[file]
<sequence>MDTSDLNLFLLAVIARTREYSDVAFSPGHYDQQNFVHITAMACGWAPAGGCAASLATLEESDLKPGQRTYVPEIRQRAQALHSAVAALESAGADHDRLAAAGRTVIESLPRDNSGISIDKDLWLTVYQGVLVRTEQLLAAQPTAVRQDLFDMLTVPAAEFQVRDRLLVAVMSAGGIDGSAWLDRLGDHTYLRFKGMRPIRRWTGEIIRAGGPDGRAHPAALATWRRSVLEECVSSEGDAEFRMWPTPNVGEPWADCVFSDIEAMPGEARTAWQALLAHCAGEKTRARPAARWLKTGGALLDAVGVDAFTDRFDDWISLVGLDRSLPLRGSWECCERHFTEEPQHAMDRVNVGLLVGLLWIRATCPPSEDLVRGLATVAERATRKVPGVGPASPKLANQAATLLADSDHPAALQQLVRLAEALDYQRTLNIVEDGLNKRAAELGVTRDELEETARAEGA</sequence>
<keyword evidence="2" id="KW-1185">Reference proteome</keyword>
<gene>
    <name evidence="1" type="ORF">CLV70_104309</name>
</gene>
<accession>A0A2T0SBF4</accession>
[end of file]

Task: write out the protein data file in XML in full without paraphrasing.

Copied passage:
<sequence>MDTSDLNLFLLAVIARTREYSDVAFSPGHYDQQNFVHITAMACGWAPAGGCAASLATLEESDLKPGQRTYVPEIRQRAQALHSAVAALESAGADHDRLAAAGRTVIESLPRDNSGISIDKDLWLTVYQGVLVRTEQLLAAQPTAVRQDLFDMLTVPAAEFQVRDRLLVAVMSAGGIDGSAWLDRLGDHTYLRFKGMRPIRRWTGEIIRAGGPDGRAHPAALATWRRSVLEECVSSEGDAEFRMWPTPNVGEPWADCVFSDIEAMPGEARTAWQALLAHCAGEKTRARPAARWLKTGGALLDAVGVDAFTDRFDDWISLVGLDRSLPLRGSWECCERHFTEEPQHAMDRVNVGLLVGLLWIRATCPPSEDLVRGLATVAERATRKVPGVGPASPKLANQAATLLADSDHPAALQQLVRLAEALDYQRTLNIVEDGLNKRAAELGVTRDELEETARAEGA</sequence>
<keyword evidence="2" id="KW-1185">Reference proteome</keyword>
<gene>
    <name evidence="1" type="ORF">CLV70_104309</name>
</gene>
<accession>A0A2T0SBF4</accession>